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Colorado court says cops can destroy marijuana, not save it; case involved Colorado Springs man

By: KRISTEN WYATT, Associated Press
January 23, 2017 Updated: January 24, 2017 at 8:21 am
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Investigators load marijuana plants onto a Colorado National Guard truck outside a suspected illegal grow operation in north Denver early Thursday, April 14, 2016. Investigators have raided several homes and warehouses throughout the Denver area as part of a multi-state investigation into the illegal distribution of marijuana outside Colorado. (AP Photo/P. Solomon Banda)

DENVER — Colorado may consider marijuana legal, but police don't have to take care of any weed seized in a criminal investigation, according to a state Supreme Court decision that upends years of evidence requirements hated by law enforcement agencies.

The decision issued Monday reverses a 2013 lower court that police officers can't simply destroy pot after they take it as evidence in a case. Instead, police in Colorado have to care for the marijuana, either by keeping the plants alive or by returning dried marijuana in usable form.

Police agencies in Colorado have blamed the ruling for lax pot enforcement, saying they won't store marijuana evidence.

The state's highest court reversed that decision Monday. In a 4-3 decision, the court sided with Colorado authorities who argued that the evidence requirement amounted to requiring police to distribute marijuana, a violation of federal law.

"Compliance with the return provision necessarily requires law enforcement officers to violate federal law," the court wrote.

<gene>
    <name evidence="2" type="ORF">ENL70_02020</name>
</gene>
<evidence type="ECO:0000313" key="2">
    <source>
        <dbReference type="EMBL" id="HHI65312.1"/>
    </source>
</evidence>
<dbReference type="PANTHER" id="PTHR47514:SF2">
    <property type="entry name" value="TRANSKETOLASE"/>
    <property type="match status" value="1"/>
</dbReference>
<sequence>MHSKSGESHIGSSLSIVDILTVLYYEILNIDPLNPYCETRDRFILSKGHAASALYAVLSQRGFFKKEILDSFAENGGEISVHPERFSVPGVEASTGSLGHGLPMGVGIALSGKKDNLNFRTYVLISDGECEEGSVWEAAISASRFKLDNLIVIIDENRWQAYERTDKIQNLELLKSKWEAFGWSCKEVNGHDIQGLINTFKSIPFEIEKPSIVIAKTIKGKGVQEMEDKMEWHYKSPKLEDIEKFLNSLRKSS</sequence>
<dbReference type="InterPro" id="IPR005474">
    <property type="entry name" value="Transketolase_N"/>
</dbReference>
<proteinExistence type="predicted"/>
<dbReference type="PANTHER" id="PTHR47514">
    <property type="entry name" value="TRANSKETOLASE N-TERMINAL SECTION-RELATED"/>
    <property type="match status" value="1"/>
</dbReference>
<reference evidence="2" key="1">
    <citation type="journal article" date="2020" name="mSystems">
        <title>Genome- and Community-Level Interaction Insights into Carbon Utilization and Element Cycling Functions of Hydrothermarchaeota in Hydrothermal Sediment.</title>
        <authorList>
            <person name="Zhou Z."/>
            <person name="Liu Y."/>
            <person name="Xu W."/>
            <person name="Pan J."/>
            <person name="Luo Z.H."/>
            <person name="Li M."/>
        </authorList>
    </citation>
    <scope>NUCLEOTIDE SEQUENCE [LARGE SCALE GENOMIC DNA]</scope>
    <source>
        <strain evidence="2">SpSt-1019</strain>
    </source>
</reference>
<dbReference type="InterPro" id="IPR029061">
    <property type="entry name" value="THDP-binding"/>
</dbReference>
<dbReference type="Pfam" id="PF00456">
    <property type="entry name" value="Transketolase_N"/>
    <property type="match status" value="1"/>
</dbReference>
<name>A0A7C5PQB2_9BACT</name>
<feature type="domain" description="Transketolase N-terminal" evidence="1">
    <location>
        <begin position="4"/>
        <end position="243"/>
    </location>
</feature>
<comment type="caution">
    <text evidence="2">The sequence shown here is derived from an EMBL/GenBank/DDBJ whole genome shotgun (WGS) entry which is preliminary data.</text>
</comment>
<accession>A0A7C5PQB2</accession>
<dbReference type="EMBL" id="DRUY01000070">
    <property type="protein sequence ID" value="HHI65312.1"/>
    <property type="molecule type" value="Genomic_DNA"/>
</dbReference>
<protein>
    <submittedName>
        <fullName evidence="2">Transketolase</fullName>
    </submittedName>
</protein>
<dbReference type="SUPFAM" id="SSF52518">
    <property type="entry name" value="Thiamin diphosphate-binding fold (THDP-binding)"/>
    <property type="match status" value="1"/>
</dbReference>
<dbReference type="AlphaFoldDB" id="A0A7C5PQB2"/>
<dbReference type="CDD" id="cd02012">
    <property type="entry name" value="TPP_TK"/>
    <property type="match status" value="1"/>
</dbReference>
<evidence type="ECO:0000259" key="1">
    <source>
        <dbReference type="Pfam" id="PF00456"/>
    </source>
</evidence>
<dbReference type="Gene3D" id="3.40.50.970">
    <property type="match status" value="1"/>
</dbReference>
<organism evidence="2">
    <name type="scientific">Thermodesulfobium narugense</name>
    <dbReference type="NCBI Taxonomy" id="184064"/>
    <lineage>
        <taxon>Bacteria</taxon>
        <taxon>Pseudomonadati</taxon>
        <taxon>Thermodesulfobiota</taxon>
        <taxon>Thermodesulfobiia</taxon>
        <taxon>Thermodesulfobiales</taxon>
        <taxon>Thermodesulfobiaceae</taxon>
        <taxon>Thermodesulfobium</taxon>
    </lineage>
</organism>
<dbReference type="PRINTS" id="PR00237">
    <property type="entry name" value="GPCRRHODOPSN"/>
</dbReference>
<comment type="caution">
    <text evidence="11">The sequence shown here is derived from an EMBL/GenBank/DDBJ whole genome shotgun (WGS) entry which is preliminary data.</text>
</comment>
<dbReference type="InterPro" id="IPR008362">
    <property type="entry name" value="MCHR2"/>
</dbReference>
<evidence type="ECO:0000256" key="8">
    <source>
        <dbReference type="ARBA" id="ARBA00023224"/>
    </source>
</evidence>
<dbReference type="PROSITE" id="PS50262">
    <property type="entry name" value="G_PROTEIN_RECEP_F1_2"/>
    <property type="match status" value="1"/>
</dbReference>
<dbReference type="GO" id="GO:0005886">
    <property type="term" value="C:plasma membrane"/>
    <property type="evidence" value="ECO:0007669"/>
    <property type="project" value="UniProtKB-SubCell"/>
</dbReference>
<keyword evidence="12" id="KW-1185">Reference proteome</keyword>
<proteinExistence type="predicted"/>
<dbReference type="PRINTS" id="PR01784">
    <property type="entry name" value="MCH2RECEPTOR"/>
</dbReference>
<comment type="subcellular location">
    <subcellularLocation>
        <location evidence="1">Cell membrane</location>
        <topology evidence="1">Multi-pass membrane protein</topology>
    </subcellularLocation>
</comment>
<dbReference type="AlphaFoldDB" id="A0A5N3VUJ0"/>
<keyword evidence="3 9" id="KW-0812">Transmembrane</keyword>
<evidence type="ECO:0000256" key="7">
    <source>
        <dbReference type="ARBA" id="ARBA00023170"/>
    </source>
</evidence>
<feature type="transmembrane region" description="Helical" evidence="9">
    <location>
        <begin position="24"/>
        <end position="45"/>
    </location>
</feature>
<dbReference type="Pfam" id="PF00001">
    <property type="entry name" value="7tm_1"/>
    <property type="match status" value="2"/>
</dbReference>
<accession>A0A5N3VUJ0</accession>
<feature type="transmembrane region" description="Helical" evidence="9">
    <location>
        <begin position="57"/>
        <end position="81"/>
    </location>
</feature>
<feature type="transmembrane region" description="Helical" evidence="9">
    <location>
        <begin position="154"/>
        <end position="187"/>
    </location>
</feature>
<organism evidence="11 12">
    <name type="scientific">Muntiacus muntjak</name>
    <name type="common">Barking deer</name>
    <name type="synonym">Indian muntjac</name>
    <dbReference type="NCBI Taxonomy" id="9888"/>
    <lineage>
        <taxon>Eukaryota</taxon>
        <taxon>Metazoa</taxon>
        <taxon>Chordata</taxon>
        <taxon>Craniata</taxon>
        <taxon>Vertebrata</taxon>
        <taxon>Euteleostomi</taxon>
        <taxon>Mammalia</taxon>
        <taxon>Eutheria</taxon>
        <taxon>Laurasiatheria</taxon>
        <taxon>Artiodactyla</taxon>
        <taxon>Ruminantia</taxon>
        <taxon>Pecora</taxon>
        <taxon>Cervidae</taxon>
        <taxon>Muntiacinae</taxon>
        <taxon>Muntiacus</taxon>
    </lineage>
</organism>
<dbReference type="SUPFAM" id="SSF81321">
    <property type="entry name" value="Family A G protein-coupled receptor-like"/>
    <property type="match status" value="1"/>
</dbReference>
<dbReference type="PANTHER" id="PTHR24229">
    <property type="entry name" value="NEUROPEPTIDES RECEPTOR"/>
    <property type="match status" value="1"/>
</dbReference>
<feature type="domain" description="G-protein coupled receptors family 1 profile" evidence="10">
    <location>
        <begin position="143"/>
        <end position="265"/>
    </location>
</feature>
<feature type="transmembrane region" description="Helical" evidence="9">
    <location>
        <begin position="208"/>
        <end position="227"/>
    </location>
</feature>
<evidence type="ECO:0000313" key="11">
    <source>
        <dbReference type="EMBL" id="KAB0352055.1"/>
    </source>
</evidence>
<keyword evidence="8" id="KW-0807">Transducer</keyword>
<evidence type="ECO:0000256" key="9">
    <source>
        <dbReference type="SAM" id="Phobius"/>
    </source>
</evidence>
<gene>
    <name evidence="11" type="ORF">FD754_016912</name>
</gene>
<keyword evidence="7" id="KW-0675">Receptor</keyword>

The decision was penned by Justice Allison Eid, who has been mentioned as a possible Supreme Court nominee by President Donald Trump.

Dissenting judges argued that police are not violating federal drug law when they return marijuana property.

"A police officer who sells drugs to a target as part of an undercover sting is lawfully engaged in performing his or her duties. A police officer who sells drugs while off duty to supplement his or her income is not lawfully engaged in performing his or her duties," the dissenters wrote.

The case stemmed from the 2011 arrest of a medical marijuana patient in Colorado Springs, Robert Crouse, who was accused of having more pot plants than allowed under state law.

Crouse was later acquitted, but he lost more than 60 pounds of marijuana that police held during the case and returned moldy. The marijuana grower argued that the police had not treated his plants as personal property.

Colorado police cheered Monday's decision. They have long complained that the evidence rule made it impossible to investigate black-market marijuana growers, because they would be responsible for any plants they seized.

"There are times when we cannot confirm who is entitled to what," Greenwood Village Police Chief John Jackson said in a statement on behalf of the Colorado Association of Chiefs of Police.

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